But I could be wrong.

  • foolsage

    I'm just going to cherry-pick a few things to reply to, as your post was quite long. ;)

    1) The accusations about Brown robbing a story matter for several reasons. You're right; they can inform us about Brown's possible state of mind. But more importantly, they advance a narrative that the police desperately want advanced: the shooting was justified because Brown was a dangerous criminal. However, as many others have noted, and you've agreed, we don't have a death penalty for robbery. That's not a straw man, insofar as the Ferguson PD are hiding behind the narrative that Brown was dangerous and a criminal and so even if we don't see the facts we should assume Officer Wilson was in the right.

    Officer Wilson apparently didn't know about Brown's possible involvement in the robbery, and it's Officer Wilson's state of mind that concerns many of us. Put aside for a moment what Michael Brown was thinking and feeling, and focus only on the use of deadly force against an unarmed man. How is this justified? That's a damned high bar to reach, and the Ferguson PD has made no effort to reach it. They haven't provided us with any of the relevant details needed to understand how the shooting happened, and more important WHY. A statement by the police officer contradicts some statements by witnesses (and is corroborated by others it seems, though this is murky). The public is left in the dark about the events, and instead the PD just shares this narrative with us about what MIGHT have influenced the state of mind of one of the two men involved. That's not only not enough, but is simply and deliberately in service to a narrative, as above.

    2) Yes, the media have been suppressed and oppressed. Did you not see or read about e.g. the Al Jazeera crew being tear gassed and their equipment "confiscated"? Did you happen to miss the accounts of three other journalists who were arrested without cause, and were later released with no explanation? The Ferguson PD were scared and acted like fascist thugs, plain and simple. Now, there's room to discuss whether their fear was justified, but not much room to pretend that they didn't violate the First Amendment.

    3) ONE officer pointing a loaded weapon at an unarmed civilian is one too many. I don't care if the rifle has rubber bullets; do you think the woman knew that? Soldiers have universally pointed out that this is escalation of force, and that they're explicitly trained not to point their weapon at anyone, EVER, unless they're about to pull the trigger. There is no excuse and no justification for this. You also need to place it in the context of other pictures showing officers advancing with weapons trained on civilians in Ferguson, as well as a sniper (!!) training his roof-mounted weapon at civilians. Let's please not pretend that the police efforts were anything but draconian and excessive.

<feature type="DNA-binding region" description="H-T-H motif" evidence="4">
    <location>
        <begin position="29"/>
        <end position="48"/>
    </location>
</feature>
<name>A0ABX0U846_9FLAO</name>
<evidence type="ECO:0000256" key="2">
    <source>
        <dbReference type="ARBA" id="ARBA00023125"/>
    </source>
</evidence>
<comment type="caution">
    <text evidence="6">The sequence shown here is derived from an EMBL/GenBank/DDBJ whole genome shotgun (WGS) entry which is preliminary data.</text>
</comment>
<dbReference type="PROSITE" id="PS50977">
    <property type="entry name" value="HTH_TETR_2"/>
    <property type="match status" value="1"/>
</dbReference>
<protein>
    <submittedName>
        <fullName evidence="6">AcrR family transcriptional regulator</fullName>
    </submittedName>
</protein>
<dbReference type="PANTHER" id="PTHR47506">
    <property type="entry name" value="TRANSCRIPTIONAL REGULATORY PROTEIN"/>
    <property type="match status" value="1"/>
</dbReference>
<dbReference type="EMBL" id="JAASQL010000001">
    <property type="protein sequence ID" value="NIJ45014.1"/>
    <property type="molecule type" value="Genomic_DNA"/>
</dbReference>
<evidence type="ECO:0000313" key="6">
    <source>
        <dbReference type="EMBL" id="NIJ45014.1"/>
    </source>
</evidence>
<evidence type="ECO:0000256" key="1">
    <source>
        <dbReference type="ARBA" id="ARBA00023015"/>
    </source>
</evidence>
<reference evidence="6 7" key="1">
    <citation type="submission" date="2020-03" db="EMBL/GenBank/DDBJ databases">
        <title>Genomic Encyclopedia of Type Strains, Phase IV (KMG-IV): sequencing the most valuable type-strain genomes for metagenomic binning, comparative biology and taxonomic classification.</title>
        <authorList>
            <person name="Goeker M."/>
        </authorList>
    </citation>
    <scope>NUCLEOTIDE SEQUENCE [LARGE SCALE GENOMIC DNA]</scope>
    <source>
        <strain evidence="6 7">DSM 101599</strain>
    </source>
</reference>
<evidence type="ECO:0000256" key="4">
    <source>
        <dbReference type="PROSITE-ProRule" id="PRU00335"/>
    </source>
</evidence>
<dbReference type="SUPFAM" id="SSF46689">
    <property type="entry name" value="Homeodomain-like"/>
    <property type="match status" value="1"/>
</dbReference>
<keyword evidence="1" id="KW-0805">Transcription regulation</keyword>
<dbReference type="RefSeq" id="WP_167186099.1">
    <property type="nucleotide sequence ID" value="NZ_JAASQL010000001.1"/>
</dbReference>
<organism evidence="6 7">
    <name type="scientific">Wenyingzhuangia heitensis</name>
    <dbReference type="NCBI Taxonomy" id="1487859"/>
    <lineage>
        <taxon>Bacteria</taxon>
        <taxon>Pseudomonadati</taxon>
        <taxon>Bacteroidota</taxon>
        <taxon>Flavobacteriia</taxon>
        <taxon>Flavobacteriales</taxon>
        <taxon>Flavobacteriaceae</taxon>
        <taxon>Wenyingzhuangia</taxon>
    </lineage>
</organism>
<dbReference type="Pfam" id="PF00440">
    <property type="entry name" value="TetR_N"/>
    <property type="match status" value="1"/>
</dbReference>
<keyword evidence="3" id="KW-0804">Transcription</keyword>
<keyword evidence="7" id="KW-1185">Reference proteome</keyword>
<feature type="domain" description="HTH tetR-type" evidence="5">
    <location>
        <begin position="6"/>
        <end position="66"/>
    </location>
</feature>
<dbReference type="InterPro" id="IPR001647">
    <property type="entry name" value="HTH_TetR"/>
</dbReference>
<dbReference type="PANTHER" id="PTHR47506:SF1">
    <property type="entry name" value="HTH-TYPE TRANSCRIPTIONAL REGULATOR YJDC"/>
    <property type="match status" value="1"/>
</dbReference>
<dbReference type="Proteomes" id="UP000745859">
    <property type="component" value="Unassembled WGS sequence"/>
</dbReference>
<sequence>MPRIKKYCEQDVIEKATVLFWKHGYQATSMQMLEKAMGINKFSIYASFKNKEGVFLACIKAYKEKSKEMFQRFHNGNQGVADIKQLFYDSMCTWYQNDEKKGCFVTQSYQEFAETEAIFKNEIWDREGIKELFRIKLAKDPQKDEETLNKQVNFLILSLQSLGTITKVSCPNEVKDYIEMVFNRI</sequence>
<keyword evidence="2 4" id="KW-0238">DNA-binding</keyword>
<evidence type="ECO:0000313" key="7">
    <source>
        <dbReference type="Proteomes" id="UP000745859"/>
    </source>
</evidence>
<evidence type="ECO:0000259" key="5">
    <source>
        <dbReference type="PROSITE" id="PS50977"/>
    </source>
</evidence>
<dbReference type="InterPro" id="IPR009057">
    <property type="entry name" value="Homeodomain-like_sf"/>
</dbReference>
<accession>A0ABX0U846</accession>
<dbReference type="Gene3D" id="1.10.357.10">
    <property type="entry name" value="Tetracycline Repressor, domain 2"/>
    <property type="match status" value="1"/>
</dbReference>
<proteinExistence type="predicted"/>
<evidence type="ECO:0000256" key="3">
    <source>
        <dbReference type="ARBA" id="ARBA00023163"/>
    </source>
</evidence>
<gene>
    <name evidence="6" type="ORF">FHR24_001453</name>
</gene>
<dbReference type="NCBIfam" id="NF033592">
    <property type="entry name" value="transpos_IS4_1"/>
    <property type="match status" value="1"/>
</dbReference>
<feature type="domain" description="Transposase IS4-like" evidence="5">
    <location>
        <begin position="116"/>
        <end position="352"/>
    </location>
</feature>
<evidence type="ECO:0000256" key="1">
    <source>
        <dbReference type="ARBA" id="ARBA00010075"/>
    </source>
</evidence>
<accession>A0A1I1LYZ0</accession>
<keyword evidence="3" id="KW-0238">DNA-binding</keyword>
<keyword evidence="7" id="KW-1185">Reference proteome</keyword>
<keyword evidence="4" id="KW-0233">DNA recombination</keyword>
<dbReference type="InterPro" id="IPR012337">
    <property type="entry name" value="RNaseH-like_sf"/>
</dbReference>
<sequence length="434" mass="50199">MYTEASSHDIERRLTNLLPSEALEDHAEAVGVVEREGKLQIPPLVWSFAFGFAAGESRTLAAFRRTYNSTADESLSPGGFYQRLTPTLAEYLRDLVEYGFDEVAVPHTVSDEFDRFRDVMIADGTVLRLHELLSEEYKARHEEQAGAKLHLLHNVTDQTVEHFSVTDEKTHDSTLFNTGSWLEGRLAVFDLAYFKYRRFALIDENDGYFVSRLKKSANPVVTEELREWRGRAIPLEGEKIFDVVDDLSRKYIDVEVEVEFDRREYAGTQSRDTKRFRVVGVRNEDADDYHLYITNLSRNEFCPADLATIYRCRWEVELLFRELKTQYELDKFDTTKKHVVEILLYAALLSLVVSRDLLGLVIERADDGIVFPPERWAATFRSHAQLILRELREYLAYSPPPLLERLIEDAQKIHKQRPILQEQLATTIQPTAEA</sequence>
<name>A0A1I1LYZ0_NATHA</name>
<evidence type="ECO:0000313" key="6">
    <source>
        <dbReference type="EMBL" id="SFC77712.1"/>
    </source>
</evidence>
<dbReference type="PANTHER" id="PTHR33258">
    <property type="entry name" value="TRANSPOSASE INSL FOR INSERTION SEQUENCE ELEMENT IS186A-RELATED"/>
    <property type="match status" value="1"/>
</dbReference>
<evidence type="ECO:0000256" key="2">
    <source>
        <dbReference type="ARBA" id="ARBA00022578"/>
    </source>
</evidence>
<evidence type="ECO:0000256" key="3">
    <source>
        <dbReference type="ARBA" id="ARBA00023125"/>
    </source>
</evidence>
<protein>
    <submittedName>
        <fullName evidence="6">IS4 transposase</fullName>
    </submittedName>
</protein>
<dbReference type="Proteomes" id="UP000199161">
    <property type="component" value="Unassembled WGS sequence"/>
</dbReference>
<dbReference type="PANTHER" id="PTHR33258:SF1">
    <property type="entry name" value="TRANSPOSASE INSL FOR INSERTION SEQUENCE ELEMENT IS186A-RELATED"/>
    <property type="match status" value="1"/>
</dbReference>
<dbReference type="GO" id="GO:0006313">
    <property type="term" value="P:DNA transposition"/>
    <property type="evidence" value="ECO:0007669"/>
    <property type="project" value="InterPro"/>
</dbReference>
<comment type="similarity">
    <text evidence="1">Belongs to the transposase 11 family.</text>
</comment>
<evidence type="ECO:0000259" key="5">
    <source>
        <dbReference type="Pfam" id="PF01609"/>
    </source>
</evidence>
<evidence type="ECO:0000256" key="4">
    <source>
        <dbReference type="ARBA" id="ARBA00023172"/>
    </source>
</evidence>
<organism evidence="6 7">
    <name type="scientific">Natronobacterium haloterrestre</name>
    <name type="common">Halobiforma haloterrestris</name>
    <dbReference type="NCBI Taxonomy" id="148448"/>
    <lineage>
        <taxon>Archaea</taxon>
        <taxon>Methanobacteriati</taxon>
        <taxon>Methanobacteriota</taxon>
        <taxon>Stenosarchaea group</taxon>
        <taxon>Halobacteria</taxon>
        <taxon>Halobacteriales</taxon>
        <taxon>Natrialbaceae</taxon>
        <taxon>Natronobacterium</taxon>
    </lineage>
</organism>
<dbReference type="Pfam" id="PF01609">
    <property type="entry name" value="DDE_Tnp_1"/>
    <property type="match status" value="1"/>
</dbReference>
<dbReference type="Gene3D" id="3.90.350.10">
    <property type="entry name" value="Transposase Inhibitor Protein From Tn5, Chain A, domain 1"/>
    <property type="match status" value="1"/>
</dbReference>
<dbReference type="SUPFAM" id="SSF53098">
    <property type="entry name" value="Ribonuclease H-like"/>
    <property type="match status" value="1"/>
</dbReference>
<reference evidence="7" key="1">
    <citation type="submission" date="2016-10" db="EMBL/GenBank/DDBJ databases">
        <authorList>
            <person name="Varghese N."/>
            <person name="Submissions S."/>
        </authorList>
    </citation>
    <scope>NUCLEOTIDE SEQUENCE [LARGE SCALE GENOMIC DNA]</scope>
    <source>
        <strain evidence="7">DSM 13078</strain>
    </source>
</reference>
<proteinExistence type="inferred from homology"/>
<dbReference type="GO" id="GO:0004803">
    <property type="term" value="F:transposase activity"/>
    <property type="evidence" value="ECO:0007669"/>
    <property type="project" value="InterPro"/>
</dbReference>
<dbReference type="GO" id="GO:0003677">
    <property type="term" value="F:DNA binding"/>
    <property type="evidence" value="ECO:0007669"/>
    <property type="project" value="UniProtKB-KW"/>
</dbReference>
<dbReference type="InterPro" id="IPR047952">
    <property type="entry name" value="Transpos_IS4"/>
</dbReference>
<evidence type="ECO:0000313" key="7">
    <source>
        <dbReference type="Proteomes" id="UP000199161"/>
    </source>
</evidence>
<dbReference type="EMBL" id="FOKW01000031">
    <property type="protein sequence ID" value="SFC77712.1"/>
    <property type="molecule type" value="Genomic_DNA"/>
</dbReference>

4) The "Black Day" tweet is evidence of a social pattern among local law enforcement in the area. As long as it was in the recent past (and it was) it still pertains. It needn't have happened yesterday to show that among law enforcement in that area, there's a problem with racism. Sure, the officer was fired, but why did he feel it was ok to tweet that in the first place? Was he fired because everyone agreed what he said was wrong, or was he fired because he made public something they only said in private, and he could get them in trouble?

  • JustOP

    I linked it above, but it's pretty interesting to see into the mind of a police officer in this situation.
    http://np.reddit.com/r/AskLEO/...

    Investigations take a long time, and rushing out the details isn't really going to help the investigation or to quell public interest - especially if those details are then shown to be false as a result of mishandling.

    I'm also with you that the officer didn't know Brown had committed a crime - but the consensus is that Brown was stopped for walking down the centre of the street.

    edit: Also, the picture of the person in blue is a man, not a woman.

  • foolsage

    I thought it was a man, but the person to whom I was replying said woman. I meant no offense or disparagement.